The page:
An intersectional analysis of malnutrition in India

With two wonderful colleagues from our Institute’s health equity cluster, we recently published an article in the International Journal of Equity & Health. The study reports the results of an analysis of inequities in child malnutrition across intersectional population sub-groups. Further, we also used a more comprehensive population-level indicator of malnutrition than what is typically used: occurrence of stunting, wasting, and/or underweight. The work was conceptualized largely by Sabu while the data analysis was heavily supported by Yogish, both early-career researchers at the health equity cluster.

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Tele-triage of patients in cities

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Given the sudden crowding of hospitals that can overwhelm the system, one of the first difficulties being seen by city health systems is the need to determine who can be safely guided to manage their recovery at home, and who … Continue reading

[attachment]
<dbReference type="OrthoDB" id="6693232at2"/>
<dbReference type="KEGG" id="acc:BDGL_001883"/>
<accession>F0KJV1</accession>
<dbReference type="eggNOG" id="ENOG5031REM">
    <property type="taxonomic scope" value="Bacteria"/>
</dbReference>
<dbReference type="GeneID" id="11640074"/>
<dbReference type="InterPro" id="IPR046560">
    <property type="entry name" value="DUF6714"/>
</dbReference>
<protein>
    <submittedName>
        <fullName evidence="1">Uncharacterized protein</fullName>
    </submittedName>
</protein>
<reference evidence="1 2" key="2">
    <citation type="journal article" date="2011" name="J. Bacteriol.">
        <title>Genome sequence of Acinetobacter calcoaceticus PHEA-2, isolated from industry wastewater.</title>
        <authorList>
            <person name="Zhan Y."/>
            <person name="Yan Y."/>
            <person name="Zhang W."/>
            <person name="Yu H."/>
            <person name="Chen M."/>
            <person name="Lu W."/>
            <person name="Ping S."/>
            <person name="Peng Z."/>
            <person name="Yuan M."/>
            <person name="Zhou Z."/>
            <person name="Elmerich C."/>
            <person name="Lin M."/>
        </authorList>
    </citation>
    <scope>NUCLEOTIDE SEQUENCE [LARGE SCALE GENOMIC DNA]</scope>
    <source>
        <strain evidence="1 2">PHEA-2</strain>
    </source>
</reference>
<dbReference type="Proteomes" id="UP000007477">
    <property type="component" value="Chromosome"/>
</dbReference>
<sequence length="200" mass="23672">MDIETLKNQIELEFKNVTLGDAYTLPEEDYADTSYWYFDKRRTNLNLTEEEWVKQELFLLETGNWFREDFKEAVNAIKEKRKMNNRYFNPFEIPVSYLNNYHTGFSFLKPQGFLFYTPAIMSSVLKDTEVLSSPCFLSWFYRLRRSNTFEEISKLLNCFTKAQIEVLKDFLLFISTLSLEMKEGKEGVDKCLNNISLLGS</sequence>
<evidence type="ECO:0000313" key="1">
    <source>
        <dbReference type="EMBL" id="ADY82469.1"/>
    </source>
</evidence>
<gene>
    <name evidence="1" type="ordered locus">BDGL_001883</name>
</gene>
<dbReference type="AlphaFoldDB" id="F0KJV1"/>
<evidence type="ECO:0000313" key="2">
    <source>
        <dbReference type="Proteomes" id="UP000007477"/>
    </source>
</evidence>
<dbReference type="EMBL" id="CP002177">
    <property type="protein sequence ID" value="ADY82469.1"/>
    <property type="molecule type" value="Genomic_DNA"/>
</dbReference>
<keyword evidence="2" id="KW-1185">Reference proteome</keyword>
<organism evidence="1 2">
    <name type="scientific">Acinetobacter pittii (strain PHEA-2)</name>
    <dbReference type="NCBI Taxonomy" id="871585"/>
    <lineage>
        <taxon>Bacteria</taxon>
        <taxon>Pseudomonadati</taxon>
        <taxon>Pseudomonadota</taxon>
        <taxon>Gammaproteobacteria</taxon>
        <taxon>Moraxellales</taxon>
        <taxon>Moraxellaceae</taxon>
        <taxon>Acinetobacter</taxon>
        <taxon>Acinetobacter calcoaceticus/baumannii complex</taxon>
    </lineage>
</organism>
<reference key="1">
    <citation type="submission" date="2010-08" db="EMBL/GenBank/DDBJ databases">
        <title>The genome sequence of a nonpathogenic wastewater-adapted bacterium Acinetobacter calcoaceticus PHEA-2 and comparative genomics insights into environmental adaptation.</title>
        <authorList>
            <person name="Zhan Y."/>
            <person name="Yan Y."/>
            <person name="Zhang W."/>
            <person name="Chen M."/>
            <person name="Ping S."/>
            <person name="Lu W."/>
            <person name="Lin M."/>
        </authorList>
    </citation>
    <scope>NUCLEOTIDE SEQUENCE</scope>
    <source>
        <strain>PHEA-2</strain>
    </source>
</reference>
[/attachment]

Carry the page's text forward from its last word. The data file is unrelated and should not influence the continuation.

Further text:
COVID-19 preparedness in rural settings

Preparedness checklist for rural primary health care settings

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Health inequities in India

Released in 2018, this book edited by Gaitonde & Ravindran includes chapters synthesising current evidence on various axes of health inequities (Springer link)
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Sciencing up participation, and participationing science

That health, education and various other public services are distributed unfairly is not new for human societies; the level of unfairness however appears to be on the increase. This is indeed counter-intuitive, given the last few decades’ strides in economic progress and even improved average lifespan and improving access to health globally. Despite widespread feeling that inequalities in health or healthcare distribution is explained by chance or by other proximate explanations such as distance or wealth, the “causes of the causes” are invariably lying within social factors (see my recent TedX talk on health as a matter of chance, or of choice). Continue reading